If you think that you know New York City, you might want to re-examine your thoughts.
In The News Factory, writer Matthew Abuelo takes you inside the less glamorous parts of NYC, which is a sharp contrast to the bigger-than-life concepts of the city that is familiar to tourists and outsiders. The powerfully written collection, of poetry and short stories, delves into daily lives of people who live within the individual rooms of rundown single room occupancies (SROs) or who live on the streets.
The News Factory does not sugarcoat the city that many tourists describe as full of bright lights and fun. While those parts of the city do exist, Abuelo focuses on NYC’s underbelly, explaining the plights of people with little money, big dreams and heart-wrenching struggles.
The poetry and short stories delve into what lives are like for prostitutes, people with AIDS, alcoholics and more. The writing is gritty and real as Abuelo describes interactions between the city’s residents and explains their lifestyles lack many necessary resources. Abuelo does not shy away from swear words, which makes sense as they give an authentic feeling to the character profiles. I bring up this point so that you are aware this is an adult read.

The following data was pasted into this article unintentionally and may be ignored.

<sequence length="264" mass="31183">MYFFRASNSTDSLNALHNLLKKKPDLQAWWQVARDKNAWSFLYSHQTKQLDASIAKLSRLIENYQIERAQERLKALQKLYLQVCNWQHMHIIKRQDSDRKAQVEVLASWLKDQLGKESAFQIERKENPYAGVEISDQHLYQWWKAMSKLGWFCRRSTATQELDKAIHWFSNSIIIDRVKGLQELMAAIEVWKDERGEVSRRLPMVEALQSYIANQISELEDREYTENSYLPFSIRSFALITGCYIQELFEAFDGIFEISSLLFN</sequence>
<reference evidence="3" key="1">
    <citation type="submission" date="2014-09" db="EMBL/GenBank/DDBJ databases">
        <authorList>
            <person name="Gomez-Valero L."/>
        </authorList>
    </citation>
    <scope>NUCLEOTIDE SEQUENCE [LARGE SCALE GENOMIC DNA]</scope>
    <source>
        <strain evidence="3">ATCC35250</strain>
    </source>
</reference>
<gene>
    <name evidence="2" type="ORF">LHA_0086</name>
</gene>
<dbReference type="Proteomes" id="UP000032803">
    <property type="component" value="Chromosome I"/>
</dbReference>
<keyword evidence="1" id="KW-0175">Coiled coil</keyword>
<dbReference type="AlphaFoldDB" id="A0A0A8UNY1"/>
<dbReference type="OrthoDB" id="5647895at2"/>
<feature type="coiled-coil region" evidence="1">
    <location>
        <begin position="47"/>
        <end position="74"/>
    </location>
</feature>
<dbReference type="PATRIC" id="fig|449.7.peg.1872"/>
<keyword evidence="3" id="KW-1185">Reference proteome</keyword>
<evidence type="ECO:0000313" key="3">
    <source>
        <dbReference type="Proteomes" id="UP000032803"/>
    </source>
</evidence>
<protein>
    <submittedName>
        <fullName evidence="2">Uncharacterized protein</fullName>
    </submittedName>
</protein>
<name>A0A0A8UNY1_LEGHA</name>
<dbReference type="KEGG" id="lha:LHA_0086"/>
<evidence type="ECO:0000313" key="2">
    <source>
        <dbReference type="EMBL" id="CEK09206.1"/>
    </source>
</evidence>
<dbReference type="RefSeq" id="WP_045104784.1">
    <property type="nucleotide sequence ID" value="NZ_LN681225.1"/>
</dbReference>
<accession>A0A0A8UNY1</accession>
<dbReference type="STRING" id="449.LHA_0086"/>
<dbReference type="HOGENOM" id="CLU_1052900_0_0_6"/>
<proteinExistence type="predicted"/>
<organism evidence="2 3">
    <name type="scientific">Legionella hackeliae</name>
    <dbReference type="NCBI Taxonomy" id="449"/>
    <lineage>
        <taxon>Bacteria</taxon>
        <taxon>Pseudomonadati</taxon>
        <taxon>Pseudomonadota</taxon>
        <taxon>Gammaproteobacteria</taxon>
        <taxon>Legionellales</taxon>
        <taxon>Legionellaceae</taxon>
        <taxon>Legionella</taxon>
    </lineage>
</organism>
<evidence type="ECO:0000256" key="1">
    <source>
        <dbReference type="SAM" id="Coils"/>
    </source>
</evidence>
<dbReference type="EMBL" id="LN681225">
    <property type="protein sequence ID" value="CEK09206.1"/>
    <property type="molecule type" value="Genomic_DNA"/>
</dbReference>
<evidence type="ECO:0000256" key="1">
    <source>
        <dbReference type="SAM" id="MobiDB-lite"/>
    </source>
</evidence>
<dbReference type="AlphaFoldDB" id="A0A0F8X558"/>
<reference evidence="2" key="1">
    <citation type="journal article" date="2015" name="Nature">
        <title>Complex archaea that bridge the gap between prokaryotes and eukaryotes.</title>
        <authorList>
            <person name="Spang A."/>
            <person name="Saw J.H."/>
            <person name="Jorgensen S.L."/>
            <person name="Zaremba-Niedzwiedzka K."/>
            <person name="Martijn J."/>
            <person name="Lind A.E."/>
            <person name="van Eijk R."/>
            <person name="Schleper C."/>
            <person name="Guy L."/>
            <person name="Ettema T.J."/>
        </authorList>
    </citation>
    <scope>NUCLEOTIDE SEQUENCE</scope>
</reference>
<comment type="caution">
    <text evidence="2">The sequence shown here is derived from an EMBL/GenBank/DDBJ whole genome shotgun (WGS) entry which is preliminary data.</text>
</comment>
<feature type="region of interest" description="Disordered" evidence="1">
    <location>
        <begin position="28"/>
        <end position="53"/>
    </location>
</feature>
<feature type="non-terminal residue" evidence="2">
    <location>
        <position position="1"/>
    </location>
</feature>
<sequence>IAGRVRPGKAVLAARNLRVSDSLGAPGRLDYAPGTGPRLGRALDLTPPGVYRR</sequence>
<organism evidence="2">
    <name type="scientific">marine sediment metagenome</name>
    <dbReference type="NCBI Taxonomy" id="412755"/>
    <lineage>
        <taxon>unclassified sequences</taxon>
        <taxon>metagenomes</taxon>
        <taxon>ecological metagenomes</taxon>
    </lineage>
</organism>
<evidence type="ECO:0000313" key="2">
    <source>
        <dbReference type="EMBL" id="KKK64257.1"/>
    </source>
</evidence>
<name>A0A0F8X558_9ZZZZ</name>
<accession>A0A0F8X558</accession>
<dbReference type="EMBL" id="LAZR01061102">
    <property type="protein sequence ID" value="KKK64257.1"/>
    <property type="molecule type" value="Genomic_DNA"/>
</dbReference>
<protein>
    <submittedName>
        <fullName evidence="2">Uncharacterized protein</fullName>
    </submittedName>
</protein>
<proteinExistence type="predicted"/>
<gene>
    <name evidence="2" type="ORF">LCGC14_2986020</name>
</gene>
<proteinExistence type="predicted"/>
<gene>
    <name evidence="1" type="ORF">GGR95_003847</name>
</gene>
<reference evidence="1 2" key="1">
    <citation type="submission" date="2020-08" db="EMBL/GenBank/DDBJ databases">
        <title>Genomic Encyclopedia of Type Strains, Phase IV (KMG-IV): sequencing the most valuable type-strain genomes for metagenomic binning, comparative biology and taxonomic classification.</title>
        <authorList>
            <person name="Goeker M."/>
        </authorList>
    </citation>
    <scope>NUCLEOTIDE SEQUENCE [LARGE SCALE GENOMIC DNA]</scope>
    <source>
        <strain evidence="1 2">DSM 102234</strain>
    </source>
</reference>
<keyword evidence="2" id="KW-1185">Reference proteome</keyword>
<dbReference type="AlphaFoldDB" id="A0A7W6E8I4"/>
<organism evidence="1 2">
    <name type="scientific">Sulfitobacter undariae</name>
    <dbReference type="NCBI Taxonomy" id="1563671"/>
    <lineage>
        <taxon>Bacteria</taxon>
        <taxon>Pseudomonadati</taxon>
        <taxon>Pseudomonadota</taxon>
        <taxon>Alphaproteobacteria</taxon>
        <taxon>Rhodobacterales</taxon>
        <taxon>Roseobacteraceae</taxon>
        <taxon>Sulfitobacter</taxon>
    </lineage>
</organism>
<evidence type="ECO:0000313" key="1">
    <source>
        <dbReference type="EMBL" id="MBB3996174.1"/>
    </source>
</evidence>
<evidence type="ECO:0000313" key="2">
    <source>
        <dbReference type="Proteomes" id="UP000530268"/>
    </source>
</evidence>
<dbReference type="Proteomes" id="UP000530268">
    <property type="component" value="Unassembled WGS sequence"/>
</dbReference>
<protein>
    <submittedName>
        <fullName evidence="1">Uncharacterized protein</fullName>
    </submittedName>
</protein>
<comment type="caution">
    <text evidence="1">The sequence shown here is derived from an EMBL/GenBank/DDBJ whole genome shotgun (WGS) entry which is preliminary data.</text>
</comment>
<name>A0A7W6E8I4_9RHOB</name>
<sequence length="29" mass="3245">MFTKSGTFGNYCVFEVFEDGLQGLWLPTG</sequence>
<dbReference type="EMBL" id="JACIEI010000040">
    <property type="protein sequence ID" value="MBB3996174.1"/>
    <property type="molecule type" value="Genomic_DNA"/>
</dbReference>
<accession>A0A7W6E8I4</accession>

Do I recommend The News Factory? Absolutely. The use of language is exquisite, and I have reread many of the poems. The Silent Screen is one poem to point out. Here is an excerpt:
“Do you know the stories that sit on the curb
in garbage bags
from rooms with eviction notices on
The inclusion of short stories with the poetry provides reading variety, and the longer pieces expand on the residents’ hardships and personalities. My eyes certainly opened to the notion that there is a gritty part of NYC. Abuelo bases his writing on his observations of the city, as per his author biography at the book’s end. He describes real events and adds fictional elements too.
This is christyb, reading poetry and wondering if your own city has an underbelly to expose…